So where do black holes fit in Special/General Relativity? Well, imagine you are on a ship just outside of the event horizon of a black hole, and you are traveling fast enough that you won't fall in (remember, you will be falling in, but if you are moving fast enough, you can fall around the curve of the black hole). Depending on how close you are, you are going to have to be moving really really fast. This means two things for you:

  1. You are in a big gravity well, so time is moving much slower for you than the rest of the universe that is not in a big gravity well.
  2. You are moving really fast, which also makes time run much slower for you than the rest of the universe that is not moving fast.

I hope you aren't planning on returning home to your family, because chances are great that they'll be dead a long time before you get back.

Now imagine you launch a probe into the black hole to study it (although once it crosses the event horizon, you'll never hear from it again, but let's suppose you are interested in the data up until that point). As you watch the probe go down to the black hole, you will notice it getting slower and slower. In fact, you will watch it and it will take a really really really long time.

Why? Because time for the probe is slowing down even more as it approaches the black hole. Your time moves along like normal (from your perspective), but the probe is accelerating in space but decelerating in time. How much depends on the size of the black hole.

Now let's talk about the event horizon, because this is where the not-so-black part comes in. The event horizon is not the surface of the black hole, if there is even such a thing (the problem is that our equations go haywire when we try to describe a black hole, where our laws of big things like planets meets the world of ultra-small things like atoms). It's only the point at which light no longer escapes.

In fact, you might not even know when you cross it. It's actually possible to cross the event horizon of a black hole and survive, assuming the black hole is large enough. You will be able to see what actually happens inside the black hole. If you could actually manage to get back out, you would win Nobel prizes and be famous. But you won't. Your fate was determined the moment you crossed the horizon.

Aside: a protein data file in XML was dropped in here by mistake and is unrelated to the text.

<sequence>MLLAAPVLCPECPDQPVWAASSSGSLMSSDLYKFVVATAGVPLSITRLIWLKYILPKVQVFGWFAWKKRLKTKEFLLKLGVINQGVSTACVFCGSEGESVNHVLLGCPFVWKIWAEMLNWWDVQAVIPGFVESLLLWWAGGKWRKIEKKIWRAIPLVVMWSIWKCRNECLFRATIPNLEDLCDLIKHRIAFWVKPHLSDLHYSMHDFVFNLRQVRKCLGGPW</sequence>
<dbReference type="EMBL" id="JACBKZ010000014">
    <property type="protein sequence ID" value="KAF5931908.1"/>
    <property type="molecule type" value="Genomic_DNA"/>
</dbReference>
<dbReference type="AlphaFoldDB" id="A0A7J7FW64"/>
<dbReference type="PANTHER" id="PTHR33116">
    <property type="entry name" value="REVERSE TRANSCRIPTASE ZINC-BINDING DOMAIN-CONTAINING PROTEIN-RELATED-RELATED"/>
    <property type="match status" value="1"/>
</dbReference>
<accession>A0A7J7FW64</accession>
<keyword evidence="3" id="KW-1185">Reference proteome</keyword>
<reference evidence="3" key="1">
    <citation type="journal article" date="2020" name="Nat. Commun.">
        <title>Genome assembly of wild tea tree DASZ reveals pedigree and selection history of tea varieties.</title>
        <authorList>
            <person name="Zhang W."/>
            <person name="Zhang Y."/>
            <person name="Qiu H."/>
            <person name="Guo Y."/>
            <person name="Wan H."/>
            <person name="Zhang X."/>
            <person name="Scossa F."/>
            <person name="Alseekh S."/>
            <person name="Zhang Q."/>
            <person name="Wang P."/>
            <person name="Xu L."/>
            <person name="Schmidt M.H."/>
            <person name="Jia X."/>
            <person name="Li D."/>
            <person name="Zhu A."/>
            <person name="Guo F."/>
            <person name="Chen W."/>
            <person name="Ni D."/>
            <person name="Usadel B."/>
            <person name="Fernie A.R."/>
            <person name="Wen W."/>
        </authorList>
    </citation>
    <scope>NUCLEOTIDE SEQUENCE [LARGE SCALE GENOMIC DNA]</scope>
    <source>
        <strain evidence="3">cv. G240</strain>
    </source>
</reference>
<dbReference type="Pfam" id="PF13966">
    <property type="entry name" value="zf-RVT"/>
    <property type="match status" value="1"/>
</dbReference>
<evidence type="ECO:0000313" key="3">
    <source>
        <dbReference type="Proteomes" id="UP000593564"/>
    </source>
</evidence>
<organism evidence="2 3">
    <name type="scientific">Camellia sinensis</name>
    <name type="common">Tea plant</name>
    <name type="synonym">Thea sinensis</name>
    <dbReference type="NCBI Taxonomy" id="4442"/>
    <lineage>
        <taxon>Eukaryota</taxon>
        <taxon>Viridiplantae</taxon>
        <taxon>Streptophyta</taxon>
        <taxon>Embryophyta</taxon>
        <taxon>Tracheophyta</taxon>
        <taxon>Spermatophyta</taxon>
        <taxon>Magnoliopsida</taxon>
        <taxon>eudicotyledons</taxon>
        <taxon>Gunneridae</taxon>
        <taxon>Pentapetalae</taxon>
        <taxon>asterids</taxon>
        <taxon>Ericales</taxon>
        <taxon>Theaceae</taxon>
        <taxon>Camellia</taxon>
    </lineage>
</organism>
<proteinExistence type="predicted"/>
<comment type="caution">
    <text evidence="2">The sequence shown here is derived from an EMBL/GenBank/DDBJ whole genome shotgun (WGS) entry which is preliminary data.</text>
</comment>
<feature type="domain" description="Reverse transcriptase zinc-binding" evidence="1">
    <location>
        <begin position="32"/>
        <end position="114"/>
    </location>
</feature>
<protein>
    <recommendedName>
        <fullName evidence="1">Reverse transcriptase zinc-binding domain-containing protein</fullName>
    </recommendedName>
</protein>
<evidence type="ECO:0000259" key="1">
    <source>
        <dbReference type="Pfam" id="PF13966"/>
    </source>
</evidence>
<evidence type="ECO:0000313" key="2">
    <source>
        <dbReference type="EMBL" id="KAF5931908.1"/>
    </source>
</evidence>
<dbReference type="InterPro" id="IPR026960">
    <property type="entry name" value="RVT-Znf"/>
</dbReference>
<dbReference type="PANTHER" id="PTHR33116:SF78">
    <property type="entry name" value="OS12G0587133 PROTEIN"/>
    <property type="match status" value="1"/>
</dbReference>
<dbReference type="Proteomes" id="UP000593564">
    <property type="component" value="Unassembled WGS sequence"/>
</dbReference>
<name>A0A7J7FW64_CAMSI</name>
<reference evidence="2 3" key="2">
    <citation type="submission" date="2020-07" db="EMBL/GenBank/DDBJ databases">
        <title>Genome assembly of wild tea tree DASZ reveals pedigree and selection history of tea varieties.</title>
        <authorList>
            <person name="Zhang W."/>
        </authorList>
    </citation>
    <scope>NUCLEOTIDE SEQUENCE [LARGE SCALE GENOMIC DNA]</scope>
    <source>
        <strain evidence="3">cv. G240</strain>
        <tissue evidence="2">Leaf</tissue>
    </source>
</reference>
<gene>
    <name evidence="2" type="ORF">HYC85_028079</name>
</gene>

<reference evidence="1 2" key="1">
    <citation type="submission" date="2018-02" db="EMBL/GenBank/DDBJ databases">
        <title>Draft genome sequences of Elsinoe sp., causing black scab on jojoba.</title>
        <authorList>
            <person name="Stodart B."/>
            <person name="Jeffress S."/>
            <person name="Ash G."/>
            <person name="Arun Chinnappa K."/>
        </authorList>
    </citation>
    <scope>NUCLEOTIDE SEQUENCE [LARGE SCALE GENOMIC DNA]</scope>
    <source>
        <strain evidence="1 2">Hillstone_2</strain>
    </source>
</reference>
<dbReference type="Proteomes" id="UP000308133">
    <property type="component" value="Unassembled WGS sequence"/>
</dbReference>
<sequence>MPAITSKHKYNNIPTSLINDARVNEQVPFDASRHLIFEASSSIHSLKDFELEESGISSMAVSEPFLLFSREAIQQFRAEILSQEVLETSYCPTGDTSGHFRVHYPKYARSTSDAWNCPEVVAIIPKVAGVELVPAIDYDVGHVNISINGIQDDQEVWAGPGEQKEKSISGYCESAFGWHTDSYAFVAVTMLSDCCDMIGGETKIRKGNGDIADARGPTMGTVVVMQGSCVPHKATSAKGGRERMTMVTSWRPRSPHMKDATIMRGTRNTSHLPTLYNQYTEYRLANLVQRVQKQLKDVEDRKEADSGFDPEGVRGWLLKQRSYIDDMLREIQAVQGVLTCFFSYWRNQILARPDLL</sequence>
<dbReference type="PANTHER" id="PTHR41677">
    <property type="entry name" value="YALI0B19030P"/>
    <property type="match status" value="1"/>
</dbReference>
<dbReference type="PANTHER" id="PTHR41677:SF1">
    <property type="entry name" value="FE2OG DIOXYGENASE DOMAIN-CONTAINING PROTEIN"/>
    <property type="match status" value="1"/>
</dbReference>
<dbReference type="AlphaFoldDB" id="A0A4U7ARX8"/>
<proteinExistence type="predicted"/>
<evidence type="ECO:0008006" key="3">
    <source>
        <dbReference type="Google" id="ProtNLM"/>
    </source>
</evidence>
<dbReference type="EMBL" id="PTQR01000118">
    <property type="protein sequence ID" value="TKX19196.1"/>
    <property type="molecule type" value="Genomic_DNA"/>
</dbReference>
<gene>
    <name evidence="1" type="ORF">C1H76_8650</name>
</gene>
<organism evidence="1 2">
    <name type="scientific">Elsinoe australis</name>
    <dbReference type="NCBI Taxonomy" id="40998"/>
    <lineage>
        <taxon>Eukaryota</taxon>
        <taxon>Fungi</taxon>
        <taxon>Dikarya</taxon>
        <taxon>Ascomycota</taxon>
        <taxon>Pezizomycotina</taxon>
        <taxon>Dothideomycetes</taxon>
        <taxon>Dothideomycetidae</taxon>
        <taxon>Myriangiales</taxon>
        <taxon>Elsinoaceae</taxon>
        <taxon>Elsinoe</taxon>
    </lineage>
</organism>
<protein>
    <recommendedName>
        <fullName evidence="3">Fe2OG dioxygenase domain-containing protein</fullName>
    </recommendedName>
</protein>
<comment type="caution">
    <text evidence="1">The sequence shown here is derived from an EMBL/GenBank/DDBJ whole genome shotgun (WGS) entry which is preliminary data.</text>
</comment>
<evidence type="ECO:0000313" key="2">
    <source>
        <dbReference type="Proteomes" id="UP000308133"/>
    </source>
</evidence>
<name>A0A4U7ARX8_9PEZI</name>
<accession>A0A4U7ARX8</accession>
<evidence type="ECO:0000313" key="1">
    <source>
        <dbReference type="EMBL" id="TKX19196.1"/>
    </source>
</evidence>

Nothing comes out of a black hole. Physicists sometimes refer to this as information loss, because anything that falls in there will basicalaly be unobservable forever. There was some debate about whether information loss made sense, but there was debate about whether black holes actually exist. We know they do now. The proof? When black holes collide (yep, they sometimes pull each other together), they create a special kind of wave called a gravity wave.

Einstein predicted them, but it was really really hard to prove. It would take a cosmic event like two black holes colliding for us to even detect it. Eventually an experiment was designed to detect them. At multiple locations around the globe, detectors are installed, and they are isolated from all vibrations around them on the earth. The only way these detectors will detect anything is if a gravity wave passes through them. Of course, it would be impossible to be sure that they had eliminated even the strongest vibrations on earth, so that's why there are multiple ones.

If there was some vibration traveling through the earth - even an asteroid striking the earth - the detectors would detect that vibration at different times. Vibrations moving through the earth move really slowly, while gravity waves travel at the speed of light. Even if there was a difference in the timing of the detections, it would be really small. They installed the detectors and waited ... and waited ... and waited. It took a long time, but finally an event happened, and as predicted, the gravity waves were detected. Since then, more have been detected, and Einstein was proven right once again.

Continue to Part 5